The Second Punic War and Its Effects on the Roman Republic’s Military and Political Institutions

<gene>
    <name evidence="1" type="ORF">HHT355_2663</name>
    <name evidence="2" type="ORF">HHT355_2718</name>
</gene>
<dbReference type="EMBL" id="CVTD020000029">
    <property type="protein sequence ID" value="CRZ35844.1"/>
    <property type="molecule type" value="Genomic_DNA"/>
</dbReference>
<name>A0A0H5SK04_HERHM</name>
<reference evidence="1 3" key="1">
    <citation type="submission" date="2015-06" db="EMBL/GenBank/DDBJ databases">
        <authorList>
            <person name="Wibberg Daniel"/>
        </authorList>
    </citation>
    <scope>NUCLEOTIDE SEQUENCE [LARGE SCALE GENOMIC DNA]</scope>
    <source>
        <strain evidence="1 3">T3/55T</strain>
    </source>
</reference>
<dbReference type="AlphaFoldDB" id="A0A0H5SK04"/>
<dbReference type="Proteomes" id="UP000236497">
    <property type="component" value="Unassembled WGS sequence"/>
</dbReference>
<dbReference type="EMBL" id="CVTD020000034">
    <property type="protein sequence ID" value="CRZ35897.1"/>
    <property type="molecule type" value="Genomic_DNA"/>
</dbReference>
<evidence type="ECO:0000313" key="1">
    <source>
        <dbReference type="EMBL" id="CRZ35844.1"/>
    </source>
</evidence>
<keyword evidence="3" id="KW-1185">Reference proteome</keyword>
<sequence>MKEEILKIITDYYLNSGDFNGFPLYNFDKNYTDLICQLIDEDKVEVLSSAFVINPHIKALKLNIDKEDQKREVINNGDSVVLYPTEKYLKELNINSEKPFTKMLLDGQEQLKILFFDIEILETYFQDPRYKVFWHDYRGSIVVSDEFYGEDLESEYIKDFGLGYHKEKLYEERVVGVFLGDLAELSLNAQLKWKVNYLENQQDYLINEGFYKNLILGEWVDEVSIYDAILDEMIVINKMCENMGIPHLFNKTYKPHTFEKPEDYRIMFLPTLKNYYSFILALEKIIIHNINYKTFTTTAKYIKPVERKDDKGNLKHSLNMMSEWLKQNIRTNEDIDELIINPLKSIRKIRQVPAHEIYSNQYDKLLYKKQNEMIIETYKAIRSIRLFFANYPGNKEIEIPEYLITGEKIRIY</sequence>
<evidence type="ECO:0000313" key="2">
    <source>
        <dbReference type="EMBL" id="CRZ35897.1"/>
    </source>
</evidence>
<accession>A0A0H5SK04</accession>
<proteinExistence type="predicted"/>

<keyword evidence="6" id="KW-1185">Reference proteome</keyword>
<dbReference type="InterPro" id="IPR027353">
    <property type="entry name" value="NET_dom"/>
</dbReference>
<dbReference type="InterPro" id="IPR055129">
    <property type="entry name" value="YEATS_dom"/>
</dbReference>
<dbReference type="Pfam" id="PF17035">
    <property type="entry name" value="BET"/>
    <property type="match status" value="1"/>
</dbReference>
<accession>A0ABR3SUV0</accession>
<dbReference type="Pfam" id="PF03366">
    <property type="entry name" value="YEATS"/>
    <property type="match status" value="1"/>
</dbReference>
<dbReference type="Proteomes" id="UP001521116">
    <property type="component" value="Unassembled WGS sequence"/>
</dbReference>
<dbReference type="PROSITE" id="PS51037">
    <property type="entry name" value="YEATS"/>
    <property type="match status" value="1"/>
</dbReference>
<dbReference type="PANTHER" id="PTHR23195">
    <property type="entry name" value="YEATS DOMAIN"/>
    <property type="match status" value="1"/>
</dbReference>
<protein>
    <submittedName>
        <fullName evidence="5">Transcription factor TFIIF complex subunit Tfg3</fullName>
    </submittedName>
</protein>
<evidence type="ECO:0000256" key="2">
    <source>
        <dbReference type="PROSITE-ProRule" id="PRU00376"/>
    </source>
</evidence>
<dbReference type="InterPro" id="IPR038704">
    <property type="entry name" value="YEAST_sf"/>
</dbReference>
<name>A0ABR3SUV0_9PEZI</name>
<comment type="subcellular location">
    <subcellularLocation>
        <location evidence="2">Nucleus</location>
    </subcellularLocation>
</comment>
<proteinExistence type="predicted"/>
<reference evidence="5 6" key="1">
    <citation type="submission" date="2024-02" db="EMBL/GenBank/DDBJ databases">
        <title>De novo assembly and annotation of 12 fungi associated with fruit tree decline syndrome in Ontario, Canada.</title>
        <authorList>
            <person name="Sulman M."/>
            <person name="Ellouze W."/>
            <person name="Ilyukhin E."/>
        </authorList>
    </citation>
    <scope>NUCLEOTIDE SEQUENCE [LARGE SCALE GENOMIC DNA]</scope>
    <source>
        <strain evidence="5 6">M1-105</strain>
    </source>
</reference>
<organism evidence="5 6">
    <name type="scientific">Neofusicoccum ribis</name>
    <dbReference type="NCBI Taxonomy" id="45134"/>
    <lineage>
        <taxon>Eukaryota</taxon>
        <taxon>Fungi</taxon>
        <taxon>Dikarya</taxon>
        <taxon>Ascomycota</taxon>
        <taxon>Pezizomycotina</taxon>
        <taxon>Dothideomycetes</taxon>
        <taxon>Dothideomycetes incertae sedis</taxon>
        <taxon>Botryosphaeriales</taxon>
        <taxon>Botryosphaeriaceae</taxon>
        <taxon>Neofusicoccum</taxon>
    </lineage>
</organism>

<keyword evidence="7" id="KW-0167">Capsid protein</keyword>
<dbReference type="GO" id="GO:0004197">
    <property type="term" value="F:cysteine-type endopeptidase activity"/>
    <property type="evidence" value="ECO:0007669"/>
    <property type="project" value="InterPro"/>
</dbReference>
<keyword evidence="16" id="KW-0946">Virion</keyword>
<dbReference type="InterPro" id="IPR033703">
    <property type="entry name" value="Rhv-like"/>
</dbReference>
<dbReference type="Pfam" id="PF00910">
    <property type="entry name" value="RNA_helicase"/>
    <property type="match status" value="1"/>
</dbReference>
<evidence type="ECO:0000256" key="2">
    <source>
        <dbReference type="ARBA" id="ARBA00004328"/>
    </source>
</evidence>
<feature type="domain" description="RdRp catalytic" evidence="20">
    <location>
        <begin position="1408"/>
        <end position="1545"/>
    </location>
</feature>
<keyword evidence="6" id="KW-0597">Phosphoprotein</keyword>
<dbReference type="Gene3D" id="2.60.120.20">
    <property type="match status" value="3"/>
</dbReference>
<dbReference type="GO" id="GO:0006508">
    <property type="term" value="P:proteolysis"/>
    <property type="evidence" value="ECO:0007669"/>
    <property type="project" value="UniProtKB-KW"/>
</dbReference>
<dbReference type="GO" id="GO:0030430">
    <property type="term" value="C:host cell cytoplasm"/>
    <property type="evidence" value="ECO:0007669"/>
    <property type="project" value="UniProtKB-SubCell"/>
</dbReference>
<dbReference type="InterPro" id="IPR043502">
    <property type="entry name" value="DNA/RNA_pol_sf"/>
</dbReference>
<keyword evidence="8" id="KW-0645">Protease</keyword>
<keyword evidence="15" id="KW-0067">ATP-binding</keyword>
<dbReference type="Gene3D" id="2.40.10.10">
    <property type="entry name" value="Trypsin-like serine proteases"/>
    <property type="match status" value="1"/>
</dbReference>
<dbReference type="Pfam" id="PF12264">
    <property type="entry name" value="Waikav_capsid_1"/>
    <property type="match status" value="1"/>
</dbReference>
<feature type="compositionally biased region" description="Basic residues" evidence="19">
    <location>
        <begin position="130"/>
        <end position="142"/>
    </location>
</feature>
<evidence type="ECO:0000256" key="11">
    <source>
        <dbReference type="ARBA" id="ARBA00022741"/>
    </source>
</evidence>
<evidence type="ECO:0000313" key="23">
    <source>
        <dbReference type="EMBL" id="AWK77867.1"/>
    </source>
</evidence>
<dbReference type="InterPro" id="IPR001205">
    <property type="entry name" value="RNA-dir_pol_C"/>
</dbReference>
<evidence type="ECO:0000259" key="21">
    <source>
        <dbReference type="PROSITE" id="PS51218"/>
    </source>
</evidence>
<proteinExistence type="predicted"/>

This paper examines the Roman Republic’s military and its place in the Mediterranean before and after the Second Punic War. The works of Polybius, Livy, and Appian serve as the primary sources for this paper. Rome’s defeats at Trebia, Lake Trasimene, and especially Cannae, were instigators for the implementation of massive reforms to its military institution. Such changes will bring Rome’s military force closer to that of the one that conquered the Mediterranean Basin. Though these reforms would bring about Rome’s victory in the Second Punic War and beyond, they would also bring with them dire repercussions in the political and social realms of its society. The Republic will forever be changed by its second war with Carthage. Rome would continue to expand through greater military campaigns. This paper argues that the changes to Rome’s military during the Second Punic War had a hand in creating the turmoil of the last century of the Roman Republic.